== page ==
Physics has been persistently less diverse than other scientific and technical fields. In the US, Physics has fewer than 20% women at all levels; African American, Hispanic, and Native American women earn fewer than 2% of Bachelors degrees in Physics (a factor of 5 less than the fraction in Chemistry) and are fewer than 1% of faculty in PhD granting Physics departments. Beyond the numbers, minoritized members of our community often face forms of bias and barriers at every stage of their careers. These patterns lead to a dramatic loss of talent that threatens the intellectual vibrancy of our field.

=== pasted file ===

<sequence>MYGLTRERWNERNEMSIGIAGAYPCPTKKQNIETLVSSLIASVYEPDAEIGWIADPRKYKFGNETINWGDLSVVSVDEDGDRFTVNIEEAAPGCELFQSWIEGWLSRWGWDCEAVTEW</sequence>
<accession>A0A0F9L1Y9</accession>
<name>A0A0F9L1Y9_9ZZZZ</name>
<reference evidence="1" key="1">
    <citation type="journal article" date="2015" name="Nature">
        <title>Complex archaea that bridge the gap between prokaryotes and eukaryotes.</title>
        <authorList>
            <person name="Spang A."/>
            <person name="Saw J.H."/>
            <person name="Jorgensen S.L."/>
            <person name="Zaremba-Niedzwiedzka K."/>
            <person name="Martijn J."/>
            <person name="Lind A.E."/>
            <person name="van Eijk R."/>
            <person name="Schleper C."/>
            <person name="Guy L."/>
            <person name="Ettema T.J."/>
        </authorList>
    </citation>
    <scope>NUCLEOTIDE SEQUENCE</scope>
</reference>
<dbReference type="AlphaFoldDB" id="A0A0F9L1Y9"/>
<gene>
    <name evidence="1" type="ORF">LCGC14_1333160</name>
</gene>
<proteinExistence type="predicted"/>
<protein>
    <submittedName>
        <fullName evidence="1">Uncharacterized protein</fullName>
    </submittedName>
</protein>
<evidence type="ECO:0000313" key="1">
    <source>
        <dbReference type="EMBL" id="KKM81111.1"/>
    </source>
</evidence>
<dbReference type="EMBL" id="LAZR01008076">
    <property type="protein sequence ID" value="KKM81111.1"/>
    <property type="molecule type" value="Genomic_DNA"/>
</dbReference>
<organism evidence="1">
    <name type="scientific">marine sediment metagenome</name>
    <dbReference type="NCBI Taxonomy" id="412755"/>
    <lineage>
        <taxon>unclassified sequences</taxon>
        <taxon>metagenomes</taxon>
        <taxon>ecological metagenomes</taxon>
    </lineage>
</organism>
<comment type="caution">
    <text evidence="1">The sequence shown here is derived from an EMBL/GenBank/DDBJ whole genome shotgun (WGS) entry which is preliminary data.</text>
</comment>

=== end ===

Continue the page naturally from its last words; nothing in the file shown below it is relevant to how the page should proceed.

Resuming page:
What would it look like to build a physics community that was truly open to all? What are the barriers to doing so? How can we overcome them, especially those that are deeply built into the culture of physics? With creativity, persistence, and commitment from those with the power to most effect change, we have the ability to create an inclusive physics community. I will discuss barriers to this transformation, and first steps on a path forward based on work I have been doing as the Chair of the Physics Department’s Equity & Inclusion committee at Stanford University.